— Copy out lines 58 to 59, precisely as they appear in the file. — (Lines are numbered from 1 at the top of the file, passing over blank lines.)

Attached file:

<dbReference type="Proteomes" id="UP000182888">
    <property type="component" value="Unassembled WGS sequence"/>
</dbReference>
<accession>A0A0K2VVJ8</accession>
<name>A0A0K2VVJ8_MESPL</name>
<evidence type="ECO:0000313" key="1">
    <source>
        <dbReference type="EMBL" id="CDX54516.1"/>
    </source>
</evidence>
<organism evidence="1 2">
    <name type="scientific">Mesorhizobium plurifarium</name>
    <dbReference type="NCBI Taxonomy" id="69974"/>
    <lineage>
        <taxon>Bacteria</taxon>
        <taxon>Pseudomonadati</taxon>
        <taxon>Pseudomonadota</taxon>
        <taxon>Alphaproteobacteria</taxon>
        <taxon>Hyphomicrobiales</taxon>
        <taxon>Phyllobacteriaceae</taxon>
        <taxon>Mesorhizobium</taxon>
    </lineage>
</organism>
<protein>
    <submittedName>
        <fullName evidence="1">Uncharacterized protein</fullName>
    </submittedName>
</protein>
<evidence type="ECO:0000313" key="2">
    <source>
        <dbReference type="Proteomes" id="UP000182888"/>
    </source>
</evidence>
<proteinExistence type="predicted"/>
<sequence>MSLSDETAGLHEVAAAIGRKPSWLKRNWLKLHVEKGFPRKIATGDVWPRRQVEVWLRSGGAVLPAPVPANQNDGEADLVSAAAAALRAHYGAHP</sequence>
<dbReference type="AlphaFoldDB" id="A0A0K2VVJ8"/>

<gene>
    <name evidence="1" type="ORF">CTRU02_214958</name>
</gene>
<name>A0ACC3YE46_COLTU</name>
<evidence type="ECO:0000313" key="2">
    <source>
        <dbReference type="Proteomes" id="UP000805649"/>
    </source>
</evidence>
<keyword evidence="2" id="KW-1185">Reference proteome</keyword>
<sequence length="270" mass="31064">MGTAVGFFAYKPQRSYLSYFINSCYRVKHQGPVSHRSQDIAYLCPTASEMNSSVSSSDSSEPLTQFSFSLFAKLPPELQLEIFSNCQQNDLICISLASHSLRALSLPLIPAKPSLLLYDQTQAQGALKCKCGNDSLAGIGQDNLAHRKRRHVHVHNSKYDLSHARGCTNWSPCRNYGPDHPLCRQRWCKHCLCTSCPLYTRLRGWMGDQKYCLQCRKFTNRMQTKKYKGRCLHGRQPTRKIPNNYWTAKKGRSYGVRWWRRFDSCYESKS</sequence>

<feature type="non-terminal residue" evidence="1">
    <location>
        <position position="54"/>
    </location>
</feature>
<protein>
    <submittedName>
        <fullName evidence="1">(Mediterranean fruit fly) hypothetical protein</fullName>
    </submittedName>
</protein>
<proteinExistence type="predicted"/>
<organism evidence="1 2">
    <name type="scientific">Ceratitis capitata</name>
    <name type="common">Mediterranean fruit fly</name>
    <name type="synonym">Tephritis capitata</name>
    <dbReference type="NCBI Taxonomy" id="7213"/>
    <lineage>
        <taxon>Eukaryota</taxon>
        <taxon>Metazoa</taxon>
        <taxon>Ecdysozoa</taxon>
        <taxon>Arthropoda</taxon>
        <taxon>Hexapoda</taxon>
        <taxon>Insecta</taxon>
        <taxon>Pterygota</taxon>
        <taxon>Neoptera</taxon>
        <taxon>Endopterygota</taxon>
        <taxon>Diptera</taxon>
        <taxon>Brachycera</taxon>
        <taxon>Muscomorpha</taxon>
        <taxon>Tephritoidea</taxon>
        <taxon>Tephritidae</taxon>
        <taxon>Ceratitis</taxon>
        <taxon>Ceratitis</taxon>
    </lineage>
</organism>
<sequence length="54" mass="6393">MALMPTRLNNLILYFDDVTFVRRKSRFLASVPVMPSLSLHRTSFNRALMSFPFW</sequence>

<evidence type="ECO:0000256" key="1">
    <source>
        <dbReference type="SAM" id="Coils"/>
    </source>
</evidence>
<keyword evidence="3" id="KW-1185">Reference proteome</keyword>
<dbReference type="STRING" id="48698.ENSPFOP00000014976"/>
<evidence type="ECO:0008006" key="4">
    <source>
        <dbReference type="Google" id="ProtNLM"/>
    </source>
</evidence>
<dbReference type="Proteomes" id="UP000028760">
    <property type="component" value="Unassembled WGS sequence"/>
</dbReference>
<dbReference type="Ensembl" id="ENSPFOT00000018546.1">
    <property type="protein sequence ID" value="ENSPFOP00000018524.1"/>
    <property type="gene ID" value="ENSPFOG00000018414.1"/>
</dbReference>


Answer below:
<proteinExistence type="predicted"/>
<organism evidence="1 2">